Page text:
One of the distinctive SP tank car classes was O-50-9. It was the first with a truly “SP standard” tank, in terms of proportions. Southern Pacific had been buying tank cars of 12,500-gallon capacity for some years, but designs varied, up through Class O-50-8. But classes O-50-9 through -13 all had the same tank proportions, which in HO scale is exactly provided by the Athearn tank car.
One key in modeling Class O-50-9 is the availability of a good detail part for the elbow safety valve, actually a double safety valve in one elbow, characteristic of this class. Later classes all used dome-top instead of elbow mounting for safety valves. The recent elbow valve from Owl Mountain Models solves this problem. This is Part No. 1002. You can purchase it on their web site, at: http://owlmtmodels.com/ , but unfortunately the website does not yet include photos of parts.
The goal, then, is to model a car like the pair of prototype photos below, showing the same car of Class O-50-9 from each side. Note that there is a dome walk only on one side (the left side, as seen from the B end), and the elbow safety valve arrangement (toward the B end) is evident too, as are the prominent circumferential rivet rows. (SP photo, courtesy Stanford University Libraries)
So to set about building a tank of this class, I began, as usual with an Athearn tank car kit. I will not go into great detail about most of the changes to be made, because there is already a detailed description of what is needed, in my prior post at: http://modelingthesp.blogspot.com/2011/05/modeling-sp-tank-cars.html . That post was followed up with a few additional details. These included construction of new handrails, since one dome walk is removed (see it at: http://modelingthesp.blogspot.com/2011/06/modeling-sp-tank-cars-2-handrails.html ); how to model the circumferential rivet joints for some classes (that would be for classes O-50-9 and -10), which is at: http://modelingthesp.blogspot.com/2011/06/modeling-sp-tank-cars-3-tank-sheets.html ; part numbers if you want to order Athearn parts to add to a kit (since one kit does not have all you need), which was described in this post: http://modelingthesp.blogspot.com/2011/08/modeling-sp-tank-cars-update.html ; specifics about use of Archer rivets and underframe detailing, in the post at: http://modelingthesp.blogspot.com/2012/10/modeling-sp-tank-cars-4-circumferential.html ; and the Jerry Glow decals, for which I did artwork: http://modelingthesp.blogspot.com/2011/05/sp-tank-car-decals.html .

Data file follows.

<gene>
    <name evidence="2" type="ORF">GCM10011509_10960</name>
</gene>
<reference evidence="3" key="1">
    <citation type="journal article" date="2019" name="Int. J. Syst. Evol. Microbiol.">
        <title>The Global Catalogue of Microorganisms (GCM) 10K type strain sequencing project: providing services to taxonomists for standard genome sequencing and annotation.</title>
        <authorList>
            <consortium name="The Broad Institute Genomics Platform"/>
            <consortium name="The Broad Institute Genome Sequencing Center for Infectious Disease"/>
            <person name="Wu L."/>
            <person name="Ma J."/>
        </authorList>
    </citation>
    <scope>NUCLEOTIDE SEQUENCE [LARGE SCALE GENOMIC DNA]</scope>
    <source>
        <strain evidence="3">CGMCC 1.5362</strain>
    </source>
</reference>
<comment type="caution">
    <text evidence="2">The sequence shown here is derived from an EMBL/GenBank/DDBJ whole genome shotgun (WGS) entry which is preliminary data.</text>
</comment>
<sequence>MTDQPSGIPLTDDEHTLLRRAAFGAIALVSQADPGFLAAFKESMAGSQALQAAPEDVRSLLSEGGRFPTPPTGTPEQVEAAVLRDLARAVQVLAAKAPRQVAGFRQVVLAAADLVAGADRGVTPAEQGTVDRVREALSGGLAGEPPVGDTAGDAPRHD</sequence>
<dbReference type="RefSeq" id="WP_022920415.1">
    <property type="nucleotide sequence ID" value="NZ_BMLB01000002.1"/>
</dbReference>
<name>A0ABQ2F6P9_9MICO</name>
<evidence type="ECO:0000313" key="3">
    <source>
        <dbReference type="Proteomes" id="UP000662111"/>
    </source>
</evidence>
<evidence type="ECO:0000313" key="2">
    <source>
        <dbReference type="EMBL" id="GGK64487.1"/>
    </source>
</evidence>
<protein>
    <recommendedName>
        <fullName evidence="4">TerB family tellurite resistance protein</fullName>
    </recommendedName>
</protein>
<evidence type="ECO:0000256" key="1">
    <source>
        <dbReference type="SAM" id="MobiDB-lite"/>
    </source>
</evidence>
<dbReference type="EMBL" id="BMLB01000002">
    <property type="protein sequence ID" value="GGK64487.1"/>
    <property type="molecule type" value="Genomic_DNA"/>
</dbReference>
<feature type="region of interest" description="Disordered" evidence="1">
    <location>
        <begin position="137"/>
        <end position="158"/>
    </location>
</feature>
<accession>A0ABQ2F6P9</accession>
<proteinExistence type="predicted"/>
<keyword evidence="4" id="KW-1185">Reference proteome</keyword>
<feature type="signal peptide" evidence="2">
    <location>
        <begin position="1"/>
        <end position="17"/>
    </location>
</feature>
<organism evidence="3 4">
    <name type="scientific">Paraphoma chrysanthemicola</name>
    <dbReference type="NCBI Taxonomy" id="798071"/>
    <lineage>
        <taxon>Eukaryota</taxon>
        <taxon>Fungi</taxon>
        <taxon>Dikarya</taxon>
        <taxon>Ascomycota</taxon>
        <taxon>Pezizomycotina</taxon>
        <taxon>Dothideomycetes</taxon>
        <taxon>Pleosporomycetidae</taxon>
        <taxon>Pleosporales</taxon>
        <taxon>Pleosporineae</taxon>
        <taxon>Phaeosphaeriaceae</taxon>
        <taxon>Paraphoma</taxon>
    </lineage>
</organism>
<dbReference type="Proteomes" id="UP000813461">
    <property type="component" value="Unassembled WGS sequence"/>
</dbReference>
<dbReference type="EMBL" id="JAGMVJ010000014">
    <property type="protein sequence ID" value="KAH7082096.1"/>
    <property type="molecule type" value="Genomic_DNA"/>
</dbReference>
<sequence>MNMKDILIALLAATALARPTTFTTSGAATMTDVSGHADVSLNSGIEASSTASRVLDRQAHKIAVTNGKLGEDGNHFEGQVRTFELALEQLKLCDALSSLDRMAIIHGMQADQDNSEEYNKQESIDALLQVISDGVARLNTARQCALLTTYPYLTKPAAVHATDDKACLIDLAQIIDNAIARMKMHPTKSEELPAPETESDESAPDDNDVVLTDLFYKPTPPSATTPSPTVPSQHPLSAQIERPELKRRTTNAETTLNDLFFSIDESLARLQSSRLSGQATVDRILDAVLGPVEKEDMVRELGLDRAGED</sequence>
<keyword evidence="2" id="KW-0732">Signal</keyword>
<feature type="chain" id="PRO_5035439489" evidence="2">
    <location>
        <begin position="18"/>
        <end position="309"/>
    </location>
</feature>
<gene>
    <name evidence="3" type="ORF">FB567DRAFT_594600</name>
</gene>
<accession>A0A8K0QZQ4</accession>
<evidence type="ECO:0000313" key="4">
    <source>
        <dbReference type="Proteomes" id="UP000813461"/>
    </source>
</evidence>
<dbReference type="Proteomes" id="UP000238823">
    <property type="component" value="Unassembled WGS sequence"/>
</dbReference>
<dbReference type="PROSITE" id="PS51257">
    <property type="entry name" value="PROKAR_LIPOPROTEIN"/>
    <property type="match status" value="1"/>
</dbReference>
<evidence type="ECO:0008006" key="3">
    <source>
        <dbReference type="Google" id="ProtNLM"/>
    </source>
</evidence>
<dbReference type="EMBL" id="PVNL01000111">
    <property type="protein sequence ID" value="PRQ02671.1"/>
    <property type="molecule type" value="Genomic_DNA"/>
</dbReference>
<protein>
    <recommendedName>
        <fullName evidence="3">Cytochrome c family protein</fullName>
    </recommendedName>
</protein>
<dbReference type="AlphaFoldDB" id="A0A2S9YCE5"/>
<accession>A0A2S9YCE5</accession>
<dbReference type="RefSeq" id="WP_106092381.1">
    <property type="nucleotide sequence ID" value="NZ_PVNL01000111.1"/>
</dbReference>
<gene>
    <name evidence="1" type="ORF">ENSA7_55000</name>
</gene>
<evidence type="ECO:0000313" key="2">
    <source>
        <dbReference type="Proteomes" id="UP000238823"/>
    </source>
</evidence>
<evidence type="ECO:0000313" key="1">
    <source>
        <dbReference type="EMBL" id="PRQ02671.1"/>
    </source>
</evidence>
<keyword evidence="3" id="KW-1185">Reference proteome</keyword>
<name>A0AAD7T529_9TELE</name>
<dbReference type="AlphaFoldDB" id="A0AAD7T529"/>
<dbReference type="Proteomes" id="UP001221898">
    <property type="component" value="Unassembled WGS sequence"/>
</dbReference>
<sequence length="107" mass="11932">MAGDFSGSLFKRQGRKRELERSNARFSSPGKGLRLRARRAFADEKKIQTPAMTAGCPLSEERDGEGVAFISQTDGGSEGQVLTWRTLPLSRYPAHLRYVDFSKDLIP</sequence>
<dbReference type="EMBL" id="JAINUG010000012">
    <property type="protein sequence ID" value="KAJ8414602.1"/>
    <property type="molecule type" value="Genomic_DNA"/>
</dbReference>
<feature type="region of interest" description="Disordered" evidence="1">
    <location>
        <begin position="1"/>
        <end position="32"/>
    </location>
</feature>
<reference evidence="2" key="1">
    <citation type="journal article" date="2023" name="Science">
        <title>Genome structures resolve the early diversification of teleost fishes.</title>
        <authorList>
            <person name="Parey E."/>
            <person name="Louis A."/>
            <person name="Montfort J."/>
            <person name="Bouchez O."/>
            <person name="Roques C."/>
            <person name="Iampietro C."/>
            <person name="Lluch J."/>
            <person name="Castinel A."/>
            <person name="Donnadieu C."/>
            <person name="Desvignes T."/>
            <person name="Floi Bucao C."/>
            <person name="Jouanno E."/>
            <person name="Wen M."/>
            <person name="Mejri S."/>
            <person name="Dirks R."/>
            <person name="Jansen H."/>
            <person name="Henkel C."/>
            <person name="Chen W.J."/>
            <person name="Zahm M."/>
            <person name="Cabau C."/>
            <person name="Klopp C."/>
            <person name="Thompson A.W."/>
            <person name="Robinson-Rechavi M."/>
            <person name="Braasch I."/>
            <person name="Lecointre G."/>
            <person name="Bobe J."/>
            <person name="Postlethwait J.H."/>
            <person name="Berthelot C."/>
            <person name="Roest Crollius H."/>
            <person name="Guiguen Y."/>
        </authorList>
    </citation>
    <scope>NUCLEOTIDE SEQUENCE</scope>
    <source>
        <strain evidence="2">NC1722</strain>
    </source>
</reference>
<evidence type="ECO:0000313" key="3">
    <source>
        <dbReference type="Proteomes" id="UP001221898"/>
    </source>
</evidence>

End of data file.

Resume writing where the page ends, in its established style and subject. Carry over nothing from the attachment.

I began with a plain vanilla tank car, and removed the extraneous double rivet rows on either side of the dome, on the upper tank as well as on the bottom sheet (these should not be on a single-compartment car), and removed the dome-top safety valves, manway cover, dome grab irons, and the rivet row around the top of the dome. Here is an in-progress photo at this point.
Small recommendation: choose a light-colored car as a starting point if you can, because it is much easier to see what you are doing. This will be especially helpful when the addition of Archer rivets comes along. Of course you can always spray on a “witness coat” of light gray primer, or any other light color.
Next came removal of one dome walkway, of tank-end molded grab irons which will be replaced with wire, and adding the dome-height correction (see my first post, cited above, for specifics on the overall method). And finally, the top rivet seam must be removed, while preserving the hold-down bands, because I am modeling a car with circumferential seams on the upper tank. For tasks like removal of that rivet seam, or the grab iron removal, I always use a brand-new X-acto chisel blade.
Here is the same car body, a little farther along, shown from the side with the removed dome walk. The dome top never fits perfectly, and some Squadron Green putty is applied to correct that. But all major things needing to be removed from the tank body are gone, and raising the dome-top means that from here on in, it will all be about adding things.
Note that the middle handrail support from the original trio on each side of the car center has been removed, as the added circumferential tank sheet will go there. The offending single safety valve has been removed from the dome top also.
So with the completion of the “removal phase” of work on this model, I am ready for the next phase, involving the addition of new parts, especially the circumferential rivets.